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- IELTS Reading Matching Headings
- IELTS Reading True/False or Not Given
- IELTS Reading Note Completion
IELTS reading passage – Bringing cinnamon to Europe
Bringing cinnamon to Europe
The inner bark of trees within the genus Cinnamomum, indigenous to the Indian subcontinent, is used to make cinnamon, a sweet, aromatic spice. It was well-known throughout the period of the Bible and is referenced in a number of its books as a component that was combined with oils for application to people’s bodies as well as a token indicating friendship among lovers and friends. For a nice aroma, mourners in ancient Rome who were attending funerals would burn cinnamon. However, the spice was most frequently used as a food and beverage additive. The spice was used in the Middle Ages by Europeans who could afford it to flavor meals, especially meat, and to show off to others their capacity to get an expensive condiment from the “strange” East. A host would provide visitors with a platter during a feast with a variety of spices piled on it as a symbol of the wealth at his or her disposal. Additionally, cinnamon was said to offer health advantages and be able to treat a number of conditions, including indigestion.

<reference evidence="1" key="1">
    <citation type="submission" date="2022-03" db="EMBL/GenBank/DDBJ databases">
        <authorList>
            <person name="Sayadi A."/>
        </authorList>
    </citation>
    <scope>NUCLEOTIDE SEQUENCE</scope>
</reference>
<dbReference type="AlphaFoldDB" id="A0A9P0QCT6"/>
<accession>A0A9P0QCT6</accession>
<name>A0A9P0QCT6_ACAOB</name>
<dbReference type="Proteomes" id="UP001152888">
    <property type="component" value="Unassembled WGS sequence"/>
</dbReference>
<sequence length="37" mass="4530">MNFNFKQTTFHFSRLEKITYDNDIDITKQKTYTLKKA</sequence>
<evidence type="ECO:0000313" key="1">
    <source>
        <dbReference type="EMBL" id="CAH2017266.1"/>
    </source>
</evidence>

At the end of the Middle Ages, the European middle classes started to aspire to the living of the privileged, such as their use of spices. The need for cinnamon and other spices increased as a result. At that time, Arab traders carried cinnamon and kept the location of the spice’s origin a closely-guarded secret from possible competitors. They rode camels through the desert to the Mediterranean from India, where it was cultivated. When they arrived in Alexandria, their trip was over. European merchants sailed there to get their supply of cinnamon, then returned to Venice with it. The spice then made its way from that important commercial port to marketplaces across Europe. Due to Venice’s near monopoly on the trade and the limited availability of the spice due to the overland trade route, the Venetians established a price of cinnamon extravagantly high. These costs and the rising demand encouraged Europeans who wanted to participate in the spice trade to look for new ways to Asia.